• Adopt technologies which prevent or reduce the need for pesticides
  • Understand the whole supply chain and what impact different operations have on the environment

Farmer perspectives on achieving Net Zero
NFU North East

  • Agriculture cannot achieve net zero and environmental ambitions alone, we need support and buy in from all stakeholders, including supply chains and all levels of government that support the environment and food production.
  • Government policy must be appropriate and supportive of agriculture.
  • Energy crops will play an important role in achieving net zero ambitions, but currently information is lacking on what crops are best suited to different areas. Farmers need more support to help them decide where these crops can be planted and understand the wider benefits.
  • Government and stakeholders must recognise the importance of pastures for carbon sequestration – which are better sequesters than trees.
  • Stakeholders and government must recognise the important role that livestock play in farming systems in the North East. They are integral to circular farming systems and produce high value protein. Emissions should be measured using GWP* rather than GWP100.

Tomorrow’s farmers rising to today’s climate challenge

  • There is a need for incentives, tools, and skills for current farmers and to encourage people into agriculture. Funding needs to be improved and education must be accessible to people of all ages.
  • World leaders, policymakers and the public should be visiting farms. Not only to understand what life is like for farmers and what farming involves, but also to increase respect for farmers and show the potential of agriculture to become net zero.
  • Young farmers have the drive and ambition to act, but they have to be at the centre of discussions and decision-making processes.

International Roundtable for Farmers' Organisations and Resilience Solutions of Farmers Agricord, Forest and Farm Facility, FAO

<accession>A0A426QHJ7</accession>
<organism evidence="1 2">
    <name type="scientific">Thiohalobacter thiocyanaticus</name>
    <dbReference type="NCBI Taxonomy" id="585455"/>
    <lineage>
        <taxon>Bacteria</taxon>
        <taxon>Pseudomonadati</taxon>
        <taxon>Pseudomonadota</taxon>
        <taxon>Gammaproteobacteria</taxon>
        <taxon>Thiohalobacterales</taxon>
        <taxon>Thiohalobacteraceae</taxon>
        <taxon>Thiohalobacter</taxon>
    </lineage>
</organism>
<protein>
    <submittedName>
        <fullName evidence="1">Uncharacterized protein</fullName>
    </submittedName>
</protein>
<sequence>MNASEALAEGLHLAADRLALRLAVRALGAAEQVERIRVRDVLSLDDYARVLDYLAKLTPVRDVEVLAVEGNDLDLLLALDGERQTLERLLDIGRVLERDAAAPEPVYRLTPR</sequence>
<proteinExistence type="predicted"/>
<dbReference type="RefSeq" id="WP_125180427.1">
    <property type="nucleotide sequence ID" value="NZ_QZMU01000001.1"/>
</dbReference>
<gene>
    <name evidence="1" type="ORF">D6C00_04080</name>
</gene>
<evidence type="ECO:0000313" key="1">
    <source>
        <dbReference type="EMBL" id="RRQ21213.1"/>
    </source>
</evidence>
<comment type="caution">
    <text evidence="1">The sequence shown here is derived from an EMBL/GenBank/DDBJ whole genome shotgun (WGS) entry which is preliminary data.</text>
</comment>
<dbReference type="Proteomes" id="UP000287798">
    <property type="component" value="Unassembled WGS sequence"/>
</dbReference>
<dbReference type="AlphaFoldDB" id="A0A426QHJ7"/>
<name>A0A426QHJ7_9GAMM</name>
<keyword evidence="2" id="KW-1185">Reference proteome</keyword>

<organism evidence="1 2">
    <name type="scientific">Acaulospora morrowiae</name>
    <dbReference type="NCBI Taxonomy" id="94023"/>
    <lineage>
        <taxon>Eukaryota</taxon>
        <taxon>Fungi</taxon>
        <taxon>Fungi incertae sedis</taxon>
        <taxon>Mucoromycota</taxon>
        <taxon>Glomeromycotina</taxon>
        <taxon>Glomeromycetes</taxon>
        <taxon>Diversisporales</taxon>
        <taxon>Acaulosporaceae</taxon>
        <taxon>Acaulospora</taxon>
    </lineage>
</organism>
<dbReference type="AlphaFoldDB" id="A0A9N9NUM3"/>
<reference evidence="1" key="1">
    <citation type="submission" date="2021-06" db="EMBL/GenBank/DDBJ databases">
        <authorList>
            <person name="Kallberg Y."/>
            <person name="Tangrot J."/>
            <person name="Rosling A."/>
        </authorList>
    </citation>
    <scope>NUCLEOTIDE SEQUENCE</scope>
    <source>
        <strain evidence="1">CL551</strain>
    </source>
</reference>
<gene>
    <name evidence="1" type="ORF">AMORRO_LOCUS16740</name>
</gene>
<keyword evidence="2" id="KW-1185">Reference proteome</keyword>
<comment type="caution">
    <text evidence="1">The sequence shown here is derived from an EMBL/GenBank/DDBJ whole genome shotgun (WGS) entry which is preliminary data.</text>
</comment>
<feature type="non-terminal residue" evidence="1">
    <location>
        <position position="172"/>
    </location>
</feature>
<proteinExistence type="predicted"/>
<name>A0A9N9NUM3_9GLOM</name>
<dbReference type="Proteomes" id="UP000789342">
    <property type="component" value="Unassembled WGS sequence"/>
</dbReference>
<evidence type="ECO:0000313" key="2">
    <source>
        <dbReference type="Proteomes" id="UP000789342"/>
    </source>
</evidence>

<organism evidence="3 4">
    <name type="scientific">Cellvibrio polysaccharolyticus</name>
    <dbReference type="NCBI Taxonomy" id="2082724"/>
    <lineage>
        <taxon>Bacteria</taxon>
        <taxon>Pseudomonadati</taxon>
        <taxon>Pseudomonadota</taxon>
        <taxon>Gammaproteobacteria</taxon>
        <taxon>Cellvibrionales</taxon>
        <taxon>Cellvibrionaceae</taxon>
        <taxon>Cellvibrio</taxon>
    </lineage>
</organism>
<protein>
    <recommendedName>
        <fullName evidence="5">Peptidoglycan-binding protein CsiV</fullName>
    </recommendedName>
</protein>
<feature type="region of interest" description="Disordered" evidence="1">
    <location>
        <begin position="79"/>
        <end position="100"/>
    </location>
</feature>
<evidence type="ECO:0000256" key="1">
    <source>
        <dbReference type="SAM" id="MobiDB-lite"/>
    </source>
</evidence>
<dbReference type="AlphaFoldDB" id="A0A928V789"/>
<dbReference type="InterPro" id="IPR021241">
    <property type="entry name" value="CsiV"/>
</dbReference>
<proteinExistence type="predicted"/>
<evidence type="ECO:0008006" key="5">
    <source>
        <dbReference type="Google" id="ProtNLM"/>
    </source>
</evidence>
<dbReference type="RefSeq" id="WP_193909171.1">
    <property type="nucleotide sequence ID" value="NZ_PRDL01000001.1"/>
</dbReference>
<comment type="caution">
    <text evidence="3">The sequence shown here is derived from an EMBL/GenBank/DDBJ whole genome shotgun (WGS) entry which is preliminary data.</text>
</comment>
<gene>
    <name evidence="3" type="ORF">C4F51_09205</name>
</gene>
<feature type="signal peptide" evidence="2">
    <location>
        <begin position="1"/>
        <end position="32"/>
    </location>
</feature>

• Farmers’ and forest producers’ organisations hold a key role in the local national and global climate agenda and related policy work. Their inclusion in decision-making processes and climate initiatives is crucial in attaining climate targets and aiming for functionality of food systems.
  • More direct investment and finance should be allocated for farmers organisations around the world to ensure agricultural extension services and climate advisory to smallholders, and to promote wider adoption of nature-based solutions (NbS).
  • Farmers are disproportionally affected by climate change. Securing farm and forest livelihoods through grant based finance for adaptation, inclusive market mechanisms and technical support is the key to long term resilience and just transition in rural areas.
  • Farmers long-term resilience should be supported by bridging short-term COVID-19 support and longer-term support for adaptation, mitigation and restoration initiatives recognising livelihood development and poverty eradication.

Poultry: Our net zero journey

  • Consistent greenhouse gas (GHG) calculations and figures are needed for poultry businesses to benchmark themselves in a pre-competitive space.
  • GHG calculations should be done on a nutritional basis to demonstrate the benefits of eating poultry meat and eggs as part of a balanced, healthy and sustainable diet.
  • Changes to legislation, plus the buy-in of consumers and retailers are required to allow the use of insect and animal protein in feed to reduce soya usage. Investment is also needed from supply chain and government to foster innovation and drive research to help make novel proteins (for example insects, algae and home-grown protein crops) commercially viable.
  • The poultry sector is market-led, so better communication with consumers and policy makers is needed to demonstrate the progress already made by poultry towards net zero and gain the support needed to go even further.
  • Financial support is needed to allow businesses to adopt green technology that would otherwise not be commercially viable
  • Science and evidence will be crucial to help the sector make evidence-based decisions and to help tell our story to the public.
  • Clarity and commitment from government and retailers on long term priorities are needed to allow the poultry industry to create a framework for future progress.

Dorset farm Mike Watkins_62614